UPDATE 2-Portugal starts bailout talks; deal seen

* Minister says country needs bailout in June

* Socialist leader says parties need to find compromise
* Inflation shoots up, adds to gloomy outlook

(Adds links to TV interview, other key stories)

By Sergio Goncalves

LISBON, April 12 (Reuters) – Portugal launched talks on
Tuesday with European authorities and the IMF on a bailout the
caretaker government said it needs to pay the country’s dues
from June, as politicians jostled ahead of a general election.

Officials from the European Commission, European Central
Bank and IMF will pore over Portugal’s public accounts to decide
on extra austerity measures they deem necessary for Lisbon to
reduce its budget deficit in return for a three-year loan that
could reach 80 billion euros ($115.7 billion).

Finance Minister Fernando Teixeira dos Santos acknowledged
Lisbon only had its financing needs covered for this month and
next, but will need the bailout loans from June onwards.

“We are covered until June. But in June we will be needing
the activation of this programme,” Teixeira dos Santos told
Reuters in an interview, saying he expected Europe to approve
the aid programme in mid-May. [ID:nLIS002642]

The country has to pay off 4.9 billion euros in maturing
bonds in June.
<^^^^^^^^^^^^^^^^^^^^^^^^^^^^^^^^^^^^^^^^^^^^^^^^^^^^^^^^ EXCLUSIVE interview with finance minister [ID:nLDE73B1NP] Watch the interview: http://link.reuters.com/tad98r ANALYSIS on prospects of bailout deal [ID:nLDE73A1ON] FACTBOX on Portuguese economy, politics [ID:nLDE73611J] More stories on the debt crisis [ID:nLDE68T0MG] ^^^^^^^^^^^^^^^^^^^^^^^^^^^^^^^^^^^^^^^^^^^^^^^^^^^^^^^^^^>

Portugal’s crisis entered a critical phase when its minority
Socialist government resigned last month after parliament
rejected its latest austerity plan. That led to multiple
downgrades of its credit ratings and a sharp rise in borrowing
rates, making it prohibitively expensive for the country to
continue borrowing in debt markets.

Adding to the problems that drove Portugal to seek aid and
worsening an already gloomy economic outlook, its consumer price
index rose a higher-than-expected 1.6 percent on the month in
March, with the year-on-rise reaching 4 percent.

Austerity measures already implemented and further steps
likely to be imposed as part of the bailout deal are expected to
depress consumer demand and cause a second economic contraction
in just two years in Portugal, with 2012 also looking grim,
analysts say.

At the heart of the country’s woes are a chronic lack of
competitiveness since it adopted the euro more than a decade ago
— which means it cannot help its exporters by devaluing its
currency. Teixeira dos Santos also pointed to the need to use
some of the aid to support its struggling banks.

Newspapers splashed the bailout talks across their Tuesday
editions, with many drawing comparisons with the last time the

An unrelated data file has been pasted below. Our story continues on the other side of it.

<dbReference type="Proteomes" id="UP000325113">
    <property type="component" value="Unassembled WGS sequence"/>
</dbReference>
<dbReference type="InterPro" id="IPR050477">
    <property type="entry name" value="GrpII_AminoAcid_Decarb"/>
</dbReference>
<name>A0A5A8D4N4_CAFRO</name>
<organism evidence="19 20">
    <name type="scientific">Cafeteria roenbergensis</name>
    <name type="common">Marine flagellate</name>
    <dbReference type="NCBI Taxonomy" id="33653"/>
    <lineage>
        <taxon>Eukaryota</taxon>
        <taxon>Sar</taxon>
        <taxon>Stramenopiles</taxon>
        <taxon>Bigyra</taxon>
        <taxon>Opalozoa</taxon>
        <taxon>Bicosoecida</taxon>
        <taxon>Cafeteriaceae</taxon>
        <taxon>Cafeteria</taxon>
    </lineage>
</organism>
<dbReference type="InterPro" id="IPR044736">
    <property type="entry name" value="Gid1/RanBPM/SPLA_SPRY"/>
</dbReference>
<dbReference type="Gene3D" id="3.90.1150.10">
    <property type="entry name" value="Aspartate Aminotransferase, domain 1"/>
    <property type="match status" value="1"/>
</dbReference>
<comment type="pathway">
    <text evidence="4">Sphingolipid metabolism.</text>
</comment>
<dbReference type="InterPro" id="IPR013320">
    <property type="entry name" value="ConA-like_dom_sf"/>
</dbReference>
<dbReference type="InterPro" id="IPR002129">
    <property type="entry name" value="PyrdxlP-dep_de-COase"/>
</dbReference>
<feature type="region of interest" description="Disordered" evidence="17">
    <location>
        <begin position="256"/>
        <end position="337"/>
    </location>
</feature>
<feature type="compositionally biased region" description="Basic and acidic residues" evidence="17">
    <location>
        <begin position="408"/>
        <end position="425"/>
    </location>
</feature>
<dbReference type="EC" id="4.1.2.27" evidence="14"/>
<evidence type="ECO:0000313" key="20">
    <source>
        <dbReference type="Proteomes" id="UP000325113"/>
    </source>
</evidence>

country was under IMF tutelage in the early 1980s, which brought
harsh austerity.

“IMF forecasts Portugal will be the only country facing
crisis in 2012,” said daily Diario de Noticias in its headline.
The IMF expects Portugal’s economy to contract 1.5 percent this
year and 0.5 percent in 2012.

The premium investors charge Lisbon to borrow over 10-years
compared to Germany were slightly higher at 546 basis point on
Tuesday from around 539 bps on Monday.

CARETAKER

Economists had seen a bailout for Portugal, following on
from Greece and Ireland, as inevitable. But the government only
caved in — after months of resistance to foreign aid — when it
failed to get its latest measures through parliament.

The negotiations now will be complicated by the fact that a
snap general election is scheduled for June 5 and all parties
want to avoid blame for the bailout.

The Socialist government will rule in a caretaker capacity
until then. It has said it does not have full powers to agree on
a bailout, meaning the opposition Social Democrats, who lead in
opinion polls, would be involved in the talks. The policy
negotiations of the bailout will start next Monday.

Analysts say they think politicians will ultimately come
together and agree basic terms of a bailout. [ID:nLDE73A1ON]

Although the bickering continued on Tuesday, Teixeira dos
Santos called for a commitment by all political forces to the
bailout plan, and a senior Socialist figure played down mutual
attacks as a “clarification of positions” and called for a
compromise.

“It is true that we now have to get into a phase of finding
solutions … the necessity of obtaining at least minimum
consensus between the political parties,” said Francisco Assis,
leader of Socialists in the now dissolved parliament.

The rescue package is likely to set the same budget deficit
targets the government committed to previously — a cut to 4.6
percent of gross domestic product this year, 3 percent in 2012
and 2 percent in 2013. Last year’s deficit of 8.6 percent
overshot a target of 7.3 percent.

The main political parties have already said they are
committed to those targets, while bailout-linked adjustments
this year will probably entail harsher spending cuts than in the
original government’s plan, analysts say.
(Additional reporting by Andrei Khalip and Shrikesh Laxmidas;
editing by Patrick Graham)

UPDATE 2-Portugal starts bailout talks; deal seen